Frequently Asked Questions About Essure (FAQs)

Here you will find all the frequently asked questions about Essure, Conceptus Inc’s controversial birth control device, its danger, risks and much more (FAQs).




Q: What is Essure?

A: Essure is a permanent contraceptive method that does not require laparoscopic tubal ligation surgery. It consists of two metal coils implanted inside a woman’s fallopian tubes without any need for anesthesia or invasive surgical procedures. Within three months, scar tissue will form around the two coils effectively blocking sperm cells from reaching the eggs. This device is manufactured by Conceptus Inc. and Bayer AG and was approved by the US Food and Drugs Administration (FDA) at the end of 2002.

Q: Do I still risk becoming pregnant after being implanted with Essure?

A: The manufacturer granted that this device can prevent pregnancy in up to 99.83 percent of subjects tested. However, a very recent study published in the medical journal Contraception showed that about 10% of women who were implanted with Essure were still able to conceive children. Also, the original research that proved this device’s alleged effectiveness did take into account only women from 21 to 45 years old.

Q: Can I remove Essure after I have been implanted with it?

A: Technically it’s possible to remove this device whenever its side effects become unbearable, but it’s not a simple procedure. Hysterectomy will entirely remove a woman’s reproductive apparatus, with long-term consequences such as incontinence and organ prolapse. Alternatively, salpingotomy is less invasive, but it is a very delicate and uncommon procedure that will require a specialized surgeon.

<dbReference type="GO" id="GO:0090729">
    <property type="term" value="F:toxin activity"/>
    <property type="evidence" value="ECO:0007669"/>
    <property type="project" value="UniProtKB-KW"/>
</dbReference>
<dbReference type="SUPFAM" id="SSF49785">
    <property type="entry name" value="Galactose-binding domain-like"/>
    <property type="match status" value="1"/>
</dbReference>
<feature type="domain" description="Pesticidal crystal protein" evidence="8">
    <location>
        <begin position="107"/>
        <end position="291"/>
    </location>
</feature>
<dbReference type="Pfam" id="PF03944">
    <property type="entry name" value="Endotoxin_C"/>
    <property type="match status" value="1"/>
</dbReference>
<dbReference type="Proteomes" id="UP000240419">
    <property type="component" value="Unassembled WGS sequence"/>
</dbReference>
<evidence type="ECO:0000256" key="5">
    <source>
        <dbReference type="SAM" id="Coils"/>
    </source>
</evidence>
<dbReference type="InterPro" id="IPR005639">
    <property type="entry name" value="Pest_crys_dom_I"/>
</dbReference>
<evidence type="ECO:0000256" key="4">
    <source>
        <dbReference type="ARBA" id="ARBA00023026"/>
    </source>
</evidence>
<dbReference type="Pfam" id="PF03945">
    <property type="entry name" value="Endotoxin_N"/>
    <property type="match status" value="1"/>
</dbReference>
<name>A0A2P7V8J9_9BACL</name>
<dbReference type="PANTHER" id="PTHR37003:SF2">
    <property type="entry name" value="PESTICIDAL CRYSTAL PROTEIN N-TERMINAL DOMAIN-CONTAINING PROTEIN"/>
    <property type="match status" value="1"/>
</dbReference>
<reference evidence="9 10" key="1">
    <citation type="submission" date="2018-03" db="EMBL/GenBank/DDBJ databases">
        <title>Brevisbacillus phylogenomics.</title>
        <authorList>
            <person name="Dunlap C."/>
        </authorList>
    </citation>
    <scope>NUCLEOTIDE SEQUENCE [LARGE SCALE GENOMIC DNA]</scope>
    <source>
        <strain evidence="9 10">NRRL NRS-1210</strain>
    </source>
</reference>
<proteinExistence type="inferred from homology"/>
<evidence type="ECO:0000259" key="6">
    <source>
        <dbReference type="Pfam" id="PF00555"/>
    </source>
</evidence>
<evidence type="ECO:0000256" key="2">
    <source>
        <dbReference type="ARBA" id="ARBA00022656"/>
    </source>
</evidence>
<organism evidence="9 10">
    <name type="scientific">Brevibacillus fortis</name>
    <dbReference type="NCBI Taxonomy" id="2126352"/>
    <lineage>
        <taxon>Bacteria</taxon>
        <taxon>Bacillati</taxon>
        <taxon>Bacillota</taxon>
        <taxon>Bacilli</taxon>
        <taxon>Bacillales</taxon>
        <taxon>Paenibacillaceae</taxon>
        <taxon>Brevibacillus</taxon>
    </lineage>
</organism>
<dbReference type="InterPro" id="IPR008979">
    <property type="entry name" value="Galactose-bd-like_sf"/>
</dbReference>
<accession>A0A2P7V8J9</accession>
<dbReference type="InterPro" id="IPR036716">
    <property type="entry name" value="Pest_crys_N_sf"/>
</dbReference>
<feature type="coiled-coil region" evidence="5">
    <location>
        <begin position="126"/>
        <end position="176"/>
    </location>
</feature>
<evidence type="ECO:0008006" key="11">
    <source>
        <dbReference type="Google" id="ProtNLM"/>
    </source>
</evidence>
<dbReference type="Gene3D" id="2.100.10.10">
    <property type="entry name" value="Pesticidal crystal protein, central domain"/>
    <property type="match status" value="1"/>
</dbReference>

Q: What are the Essure side effects and symptoms I should be worried about?

A: The symptoms that should alarm you are those which may indicate an internal hemorrhage or organ perforation. These include heavy bleeding, chronic fatigue, excruciating pain, constant headaches and muscle pain. Also, symptoms which may point to a nickel allergy such as skin rashes, blisters, itching or redness should not be underestimated as they may lead to anaphylactic shock. Seek immediate medical advice in case you suffer from one or more of these symptoms while under treatment with this drug.




Q: Why is Essure dangerous?

A: Many women complained several types of side effects after being implanted with this device. According to their stories, some of them suffered permanent damage after the device broke or migrated to other organs, perforating them and causing tremendous injuries. Other well-known Essure side effects may be less severe, but they can still significantly affect a woman’s quality of life such as weight gain, headaches, constant pain, heavy menstruations, depression and mood swings.

 Q: Can I die after being implanted with Essure?

A: Although very few death cases have been registered by the FDA Adverse Event Reporting System (FAERS), the risk still exists. Essure can kill you as a consequence of organ perforation, or a severe reaction to nickel in allergic subjects.

 Q: Is Essure going to be recalled since it is so dangerous?

A: After the FDA had issued a recent panel to reassess this device’s safety, the regulator determined that real-life data provided additional evidence about its other risks. Although the FDA did not issue a product recall, a “Black Box” warning was added to the device’s label to inform the public about its dangers. Now both patients and physicians as well need to sign an informed consent before Essure can be implanted.

Q: Is there anyone who I can talk to if I want to share the problems I had with Essure?

A: In the last few years thousands of women complained about all kind of Essure problems, many of which so serious their lives were permanently affected. You can find a lot of similar stories on the web by seeking the famous E-sisters who are taking their fight against Bayer and Conceptus Inc. The famous consumer advocate Erin Brockovich also began campaigning against the Big Pharma to defend women’s rights and protect them from discrimination.
Content written by: Dr. Claudio Butticè, Pharm.D.